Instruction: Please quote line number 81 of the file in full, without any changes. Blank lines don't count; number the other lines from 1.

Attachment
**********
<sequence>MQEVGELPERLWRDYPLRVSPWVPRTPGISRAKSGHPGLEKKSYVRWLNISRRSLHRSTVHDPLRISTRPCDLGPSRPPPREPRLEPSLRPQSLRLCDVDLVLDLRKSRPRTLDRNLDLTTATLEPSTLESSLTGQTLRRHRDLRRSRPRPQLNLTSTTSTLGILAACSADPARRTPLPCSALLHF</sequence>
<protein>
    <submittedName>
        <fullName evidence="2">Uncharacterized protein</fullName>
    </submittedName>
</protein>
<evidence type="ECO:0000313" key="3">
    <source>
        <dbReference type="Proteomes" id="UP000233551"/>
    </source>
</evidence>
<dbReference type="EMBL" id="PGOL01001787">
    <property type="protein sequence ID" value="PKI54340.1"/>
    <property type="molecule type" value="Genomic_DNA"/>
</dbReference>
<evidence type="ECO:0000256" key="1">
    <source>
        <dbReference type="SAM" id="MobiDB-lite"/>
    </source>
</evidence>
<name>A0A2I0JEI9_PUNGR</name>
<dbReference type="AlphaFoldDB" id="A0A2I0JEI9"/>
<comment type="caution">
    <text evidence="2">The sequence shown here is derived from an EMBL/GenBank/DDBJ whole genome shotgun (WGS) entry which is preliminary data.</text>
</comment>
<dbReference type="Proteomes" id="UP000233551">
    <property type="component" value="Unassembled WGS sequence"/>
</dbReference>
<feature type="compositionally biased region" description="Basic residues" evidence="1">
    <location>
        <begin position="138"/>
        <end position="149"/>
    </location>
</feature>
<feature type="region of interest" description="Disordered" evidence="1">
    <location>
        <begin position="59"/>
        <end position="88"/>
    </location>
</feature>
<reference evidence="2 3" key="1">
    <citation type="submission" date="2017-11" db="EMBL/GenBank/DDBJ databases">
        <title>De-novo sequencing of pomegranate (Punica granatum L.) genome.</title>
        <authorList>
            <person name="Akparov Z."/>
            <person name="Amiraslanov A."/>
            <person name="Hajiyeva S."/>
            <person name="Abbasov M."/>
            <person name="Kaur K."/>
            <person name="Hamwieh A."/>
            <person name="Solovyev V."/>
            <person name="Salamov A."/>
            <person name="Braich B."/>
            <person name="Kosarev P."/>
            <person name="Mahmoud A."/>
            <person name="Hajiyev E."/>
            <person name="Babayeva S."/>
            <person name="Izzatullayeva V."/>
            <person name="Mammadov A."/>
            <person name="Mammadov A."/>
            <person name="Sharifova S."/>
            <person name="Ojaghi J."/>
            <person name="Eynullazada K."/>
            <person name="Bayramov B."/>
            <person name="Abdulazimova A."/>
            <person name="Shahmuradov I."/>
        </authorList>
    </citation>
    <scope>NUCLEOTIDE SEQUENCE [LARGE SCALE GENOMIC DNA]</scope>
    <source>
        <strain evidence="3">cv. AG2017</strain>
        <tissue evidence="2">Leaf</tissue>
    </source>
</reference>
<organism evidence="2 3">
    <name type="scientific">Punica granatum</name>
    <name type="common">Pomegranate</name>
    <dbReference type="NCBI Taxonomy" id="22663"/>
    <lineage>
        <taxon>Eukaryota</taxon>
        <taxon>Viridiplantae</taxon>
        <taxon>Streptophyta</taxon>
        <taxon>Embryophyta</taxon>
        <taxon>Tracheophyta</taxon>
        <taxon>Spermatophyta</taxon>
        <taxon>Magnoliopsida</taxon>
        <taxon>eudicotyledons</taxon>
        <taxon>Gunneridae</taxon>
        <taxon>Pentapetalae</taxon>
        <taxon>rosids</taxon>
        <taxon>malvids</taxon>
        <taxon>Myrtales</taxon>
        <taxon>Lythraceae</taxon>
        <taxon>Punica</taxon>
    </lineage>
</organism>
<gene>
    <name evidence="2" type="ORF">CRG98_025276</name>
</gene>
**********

        <taxon>Viridiplantae</taxon>